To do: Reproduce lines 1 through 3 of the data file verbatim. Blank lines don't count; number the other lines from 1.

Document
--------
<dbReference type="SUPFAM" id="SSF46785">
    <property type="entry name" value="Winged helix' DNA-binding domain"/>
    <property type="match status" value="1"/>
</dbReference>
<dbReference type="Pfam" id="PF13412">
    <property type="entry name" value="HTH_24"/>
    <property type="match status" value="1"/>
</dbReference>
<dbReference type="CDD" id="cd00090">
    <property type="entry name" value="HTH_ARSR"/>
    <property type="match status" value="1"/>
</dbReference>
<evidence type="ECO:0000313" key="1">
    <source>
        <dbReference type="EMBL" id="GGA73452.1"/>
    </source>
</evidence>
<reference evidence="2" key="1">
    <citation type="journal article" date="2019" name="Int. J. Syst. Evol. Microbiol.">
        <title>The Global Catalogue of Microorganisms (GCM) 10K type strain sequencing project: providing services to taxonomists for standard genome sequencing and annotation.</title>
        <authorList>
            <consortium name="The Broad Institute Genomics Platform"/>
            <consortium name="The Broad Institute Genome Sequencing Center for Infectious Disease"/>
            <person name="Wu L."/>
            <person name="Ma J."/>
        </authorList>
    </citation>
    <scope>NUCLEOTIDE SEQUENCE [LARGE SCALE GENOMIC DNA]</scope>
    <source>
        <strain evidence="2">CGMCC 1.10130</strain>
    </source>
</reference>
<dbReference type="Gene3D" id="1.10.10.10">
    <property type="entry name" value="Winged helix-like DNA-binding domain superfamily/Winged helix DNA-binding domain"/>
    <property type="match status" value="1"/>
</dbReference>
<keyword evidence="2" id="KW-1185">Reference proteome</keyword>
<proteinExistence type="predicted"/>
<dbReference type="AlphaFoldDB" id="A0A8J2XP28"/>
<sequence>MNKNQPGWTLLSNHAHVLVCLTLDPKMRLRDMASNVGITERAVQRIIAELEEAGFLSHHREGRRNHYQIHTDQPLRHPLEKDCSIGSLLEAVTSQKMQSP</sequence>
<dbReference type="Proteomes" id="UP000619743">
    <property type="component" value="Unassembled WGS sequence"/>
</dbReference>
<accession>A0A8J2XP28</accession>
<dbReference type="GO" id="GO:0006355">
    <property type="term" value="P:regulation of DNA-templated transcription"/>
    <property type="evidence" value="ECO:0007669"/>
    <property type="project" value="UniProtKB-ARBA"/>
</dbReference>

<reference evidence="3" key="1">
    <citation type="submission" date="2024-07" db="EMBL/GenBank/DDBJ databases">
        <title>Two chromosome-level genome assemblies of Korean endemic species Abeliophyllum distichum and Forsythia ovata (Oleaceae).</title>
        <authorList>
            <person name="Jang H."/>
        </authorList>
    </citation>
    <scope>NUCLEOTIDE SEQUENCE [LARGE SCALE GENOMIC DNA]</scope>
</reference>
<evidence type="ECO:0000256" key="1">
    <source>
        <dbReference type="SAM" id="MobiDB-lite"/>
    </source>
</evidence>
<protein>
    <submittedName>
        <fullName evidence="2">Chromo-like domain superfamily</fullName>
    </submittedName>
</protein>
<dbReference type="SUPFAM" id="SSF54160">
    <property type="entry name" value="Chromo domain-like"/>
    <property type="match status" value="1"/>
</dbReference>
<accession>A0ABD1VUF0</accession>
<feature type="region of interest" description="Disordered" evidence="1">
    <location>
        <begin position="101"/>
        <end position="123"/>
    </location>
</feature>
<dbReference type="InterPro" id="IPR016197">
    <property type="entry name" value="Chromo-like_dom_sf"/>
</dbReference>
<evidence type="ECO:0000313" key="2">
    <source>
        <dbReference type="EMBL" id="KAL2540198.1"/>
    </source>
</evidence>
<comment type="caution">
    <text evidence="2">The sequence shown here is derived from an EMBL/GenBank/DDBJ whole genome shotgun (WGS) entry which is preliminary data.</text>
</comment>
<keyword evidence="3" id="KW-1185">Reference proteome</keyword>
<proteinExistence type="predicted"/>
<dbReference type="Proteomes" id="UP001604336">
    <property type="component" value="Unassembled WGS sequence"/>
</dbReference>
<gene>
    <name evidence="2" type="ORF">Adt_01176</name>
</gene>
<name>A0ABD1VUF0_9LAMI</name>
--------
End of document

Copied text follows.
<dbReference type="SUPFAM" id="SSF46785">
    <property type="entry name" value="Winged helix' DNA-binding domain"/>
    <property type="match status" value="1"/>